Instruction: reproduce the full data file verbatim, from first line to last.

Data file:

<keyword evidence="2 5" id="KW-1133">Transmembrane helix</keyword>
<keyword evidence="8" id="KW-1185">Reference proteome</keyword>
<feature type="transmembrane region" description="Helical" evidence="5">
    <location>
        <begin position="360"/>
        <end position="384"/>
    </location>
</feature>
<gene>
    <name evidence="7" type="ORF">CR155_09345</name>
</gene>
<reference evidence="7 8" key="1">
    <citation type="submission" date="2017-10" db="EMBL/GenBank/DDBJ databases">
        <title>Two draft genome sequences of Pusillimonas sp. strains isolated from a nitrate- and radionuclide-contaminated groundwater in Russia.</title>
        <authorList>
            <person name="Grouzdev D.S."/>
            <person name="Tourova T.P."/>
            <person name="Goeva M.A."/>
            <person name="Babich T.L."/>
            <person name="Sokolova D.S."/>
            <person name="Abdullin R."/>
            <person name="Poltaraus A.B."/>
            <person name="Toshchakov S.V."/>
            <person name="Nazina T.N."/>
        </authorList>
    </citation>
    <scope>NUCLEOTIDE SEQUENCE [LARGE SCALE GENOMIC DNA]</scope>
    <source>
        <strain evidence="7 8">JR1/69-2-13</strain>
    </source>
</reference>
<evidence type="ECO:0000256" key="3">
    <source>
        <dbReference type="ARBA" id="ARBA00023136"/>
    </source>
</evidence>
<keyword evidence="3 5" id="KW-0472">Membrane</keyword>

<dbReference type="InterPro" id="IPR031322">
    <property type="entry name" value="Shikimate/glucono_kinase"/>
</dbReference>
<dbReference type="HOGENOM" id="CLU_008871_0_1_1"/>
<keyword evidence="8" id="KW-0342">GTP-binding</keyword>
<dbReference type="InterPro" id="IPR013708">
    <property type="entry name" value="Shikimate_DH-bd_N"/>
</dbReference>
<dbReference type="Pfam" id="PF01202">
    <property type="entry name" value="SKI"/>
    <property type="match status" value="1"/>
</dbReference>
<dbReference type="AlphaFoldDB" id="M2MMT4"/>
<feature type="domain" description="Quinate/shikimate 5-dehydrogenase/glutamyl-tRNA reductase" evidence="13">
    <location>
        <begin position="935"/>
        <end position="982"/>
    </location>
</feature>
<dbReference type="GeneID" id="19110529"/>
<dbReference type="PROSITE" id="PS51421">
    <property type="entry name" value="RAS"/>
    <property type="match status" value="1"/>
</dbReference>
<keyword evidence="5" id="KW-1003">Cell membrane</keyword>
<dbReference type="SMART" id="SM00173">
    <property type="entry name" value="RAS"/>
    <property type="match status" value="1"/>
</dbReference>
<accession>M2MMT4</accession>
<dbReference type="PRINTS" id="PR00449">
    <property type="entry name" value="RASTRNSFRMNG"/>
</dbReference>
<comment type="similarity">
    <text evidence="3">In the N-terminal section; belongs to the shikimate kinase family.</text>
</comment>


<keyword evidence="2 5" id="KW-1133">Transmembrane helix</keyword>
<keyword evidence="8" id="KW-1185">Reference proteome</keyword>
<feature type="transmembrane region" description="Helical" evidence="5">
    <location>
        <begin position="360"/>
        <end position="384"/>
    </location>
</feature>
<gene>
    <name evidence="7" type="ORF">CR155_09345</name>
</gene>
<reference evidence="7 8" key="1">
    <citation type="submission" date="2017-10" db="EMBL/GenBank/DDBJ databases">
        <title>Two draft genome sequences of Pusillimonas sp. strains isolated from a nitrate- and radionuclide-contaminated groundwater in Russia.</title>
        <authorList>
            <person name="Grouzdev D.S."/>
            <person name="Tourova T.P."/>
            <person name="Goeva M.A."/>
            <person name="Babich T.L."/>
            <person name="Sokolova D.S."/>
            <person name="Abdullin R."/>
            <person name="Poltaraus A.B."/>
            <person name="Toshchakov S.V."/>
            <person name="Nazina T.N."/>
        </authorList>
    </citation>
    <scope>NUCLEOTIDE SEQUENCE [LARGE SCALE GENOMIC DNA]</scope>
    <source>
        <strain evidence="7 8">JR1/69-2-13</strain>
    </source>
</reference>
<evidence type="ECO:0000256" key="3">
    <source>
        <dbReference type="ARBA" id="ARBA00023136"/>
    </source>
</evidence>
<keyword evidence="3 5" id="KW-0472">Membrane</keyword>

<dbReference type="InterPro" id="IPR031322">
    <property type="entry name" value="Shikimate/glucono_kinase"/>
</dbReference>
<dbReference type="HOGENOM" id="CLU_008871_0_1_1"/>
<keyword evidence="8" id="KW-0342">GTP-binding</keyword>
<dbReference type="InterPro" id="IPR013708">
    <property type="entry name" value="Shikimate_DH-bd_N"/>
</dbReference>
<dbReference type="Pfam" id="PF01202">
    <property type="entry name" value="SKI"/>
    <property type="match status" value="1"/>
</dbReference>
<dbReference type="AlphaFoldDB" id="M2MMT4"/>
<feature type="domain" description="Quinate/shikimate 5-dehydrogenase/glutamyl-tRNA reductase" evidence="13">
    <location>
        <begin position="935"/>
        <end position="982"/>
    </location>
</feature>
<dbReference type="GeneID" id="19110529"/>
<dbReference type="PROSITE" id="PS51421">
    <property type="entry name" value="RAS"/>
    <property type="match status" value="1"/>
</dbReference>
<keyword evidence="5" id="KW-1003">Cell membrane</keyword>
<dbReference type="SMART" id="SM00173">
    <property type="entry name" value="RAS"/>
    <property type="match status" value="1"/>
</dbReference>
<accession>M2MMT4</accession>
<dbReference type="PRINTS" id="PR00449">
    <property type="entry name" value="RASTRNSFRMNG"/>
</dbReference>
<comment type="similarity">
    <text evidence="3">In the N-terminal section; belongs to the shikimate kinase family.</text>
</comment>